Agree with you 100 percent on this. I'm making a run tomorrow to bring out "a few little things" for my wife at her team camp in the middle of nowhere, since the grocery store there is pretty paltry. I've got four big grocery bags ready to go in the fridge. That was just over $100, full of "perimeter of grocery store" stuff. Sproutless bread, nut butter, agave honey, fat free cottage cheese, yogurt, spinach, chicken, pickles, salmon, apples, pears, mushrooms, carrots... i'll eat none of it and it'll all be gone in three days, no joke. A training pro will just sit there and eat, all day. There's breakfast and dinner, maybe a lunch, but between it's just constant grazing. Her grocery store receipts from last year submitted for taxes were like a mini version of War and Peace. I bet between the two of us, our monthly is about $500 between Vons, Trader Joes and Henry's, and she eats literally three quarters of it. I'm a light eater anyway, but she is a food vacuum, just astounds me. Not because of any one big meal, but just with the constant munching.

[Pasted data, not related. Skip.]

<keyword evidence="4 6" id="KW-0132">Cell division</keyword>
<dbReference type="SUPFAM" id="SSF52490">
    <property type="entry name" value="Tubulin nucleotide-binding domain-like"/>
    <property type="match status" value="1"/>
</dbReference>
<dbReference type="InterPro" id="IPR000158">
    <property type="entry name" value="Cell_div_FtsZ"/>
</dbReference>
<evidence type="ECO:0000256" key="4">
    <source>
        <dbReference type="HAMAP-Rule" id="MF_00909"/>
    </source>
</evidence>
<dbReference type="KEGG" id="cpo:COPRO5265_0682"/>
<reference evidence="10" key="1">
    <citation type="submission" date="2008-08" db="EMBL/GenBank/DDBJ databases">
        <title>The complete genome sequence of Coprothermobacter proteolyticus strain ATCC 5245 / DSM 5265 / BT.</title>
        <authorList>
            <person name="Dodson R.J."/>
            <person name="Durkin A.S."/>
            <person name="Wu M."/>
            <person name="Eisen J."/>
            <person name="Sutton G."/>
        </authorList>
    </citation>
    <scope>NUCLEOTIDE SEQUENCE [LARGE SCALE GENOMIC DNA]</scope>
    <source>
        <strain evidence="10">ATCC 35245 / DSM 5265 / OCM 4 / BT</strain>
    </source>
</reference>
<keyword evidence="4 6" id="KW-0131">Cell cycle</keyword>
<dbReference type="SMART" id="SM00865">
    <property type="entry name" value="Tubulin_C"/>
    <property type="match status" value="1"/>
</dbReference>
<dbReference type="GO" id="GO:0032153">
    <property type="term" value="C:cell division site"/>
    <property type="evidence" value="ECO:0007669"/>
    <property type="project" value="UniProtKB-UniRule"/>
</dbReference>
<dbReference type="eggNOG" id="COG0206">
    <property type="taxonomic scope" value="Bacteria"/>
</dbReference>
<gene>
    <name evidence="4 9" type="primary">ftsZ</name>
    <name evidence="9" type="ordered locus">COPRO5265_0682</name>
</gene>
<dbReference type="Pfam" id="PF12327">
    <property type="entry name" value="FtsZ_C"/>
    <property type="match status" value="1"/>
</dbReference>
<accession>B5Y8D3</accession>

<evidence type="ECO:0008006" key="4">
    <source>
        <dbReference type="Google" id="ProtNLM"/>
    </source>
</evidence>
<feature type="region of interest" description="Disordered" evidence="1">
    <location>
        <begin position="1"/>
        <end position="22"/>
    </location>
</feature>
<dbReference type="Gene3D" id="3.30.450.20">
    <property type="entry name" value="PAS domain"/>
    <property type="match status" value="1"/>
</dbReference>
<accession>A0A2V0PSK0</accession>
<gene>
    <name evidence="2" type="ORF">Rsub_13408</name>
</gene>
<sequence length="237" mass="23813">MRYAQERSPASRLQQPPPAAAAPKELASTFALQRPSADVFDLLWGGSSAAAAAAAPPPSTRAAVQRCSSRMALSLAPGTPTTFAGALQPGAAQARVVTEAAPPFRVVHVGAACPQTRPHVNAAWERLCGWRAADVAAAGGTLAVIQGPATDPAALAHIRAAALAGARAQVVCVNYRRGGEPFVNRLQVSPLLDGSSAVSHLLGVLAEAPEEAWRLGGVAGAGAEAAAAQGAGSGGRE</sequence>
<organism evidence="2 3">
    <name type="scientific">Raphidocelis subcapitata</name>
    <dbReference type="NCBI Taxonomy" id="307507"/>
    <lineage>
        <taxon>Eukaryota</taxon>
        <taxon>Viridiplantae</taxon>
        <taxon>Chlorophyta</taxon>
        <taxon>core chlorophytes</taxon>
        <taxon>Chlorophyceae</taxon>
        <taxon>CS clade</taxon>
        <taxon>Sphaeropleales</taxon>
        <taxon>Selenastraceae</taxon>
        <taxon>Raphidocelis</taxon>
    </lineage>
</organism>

And yes, for the pros, you get out what you put in. Fresh fruits, veggies, cheeses, perishables in general are just more expensive.
Mojozenmaster wrote:Why are pro athletes different than anyone else in this regard?
Because it is my belief that elite endurance athletes eat only the best food available. I think the attention to detail paid in training transcends to similar habits/attention to detail in nutrition.
If you have ever read a thread on this forum about people geeking out about Watts, IF, FTP, etc, etc, I find it difficult to believe that the same precise level of detail is not paid to nutrition.
Senior Editor, LAVA Magazine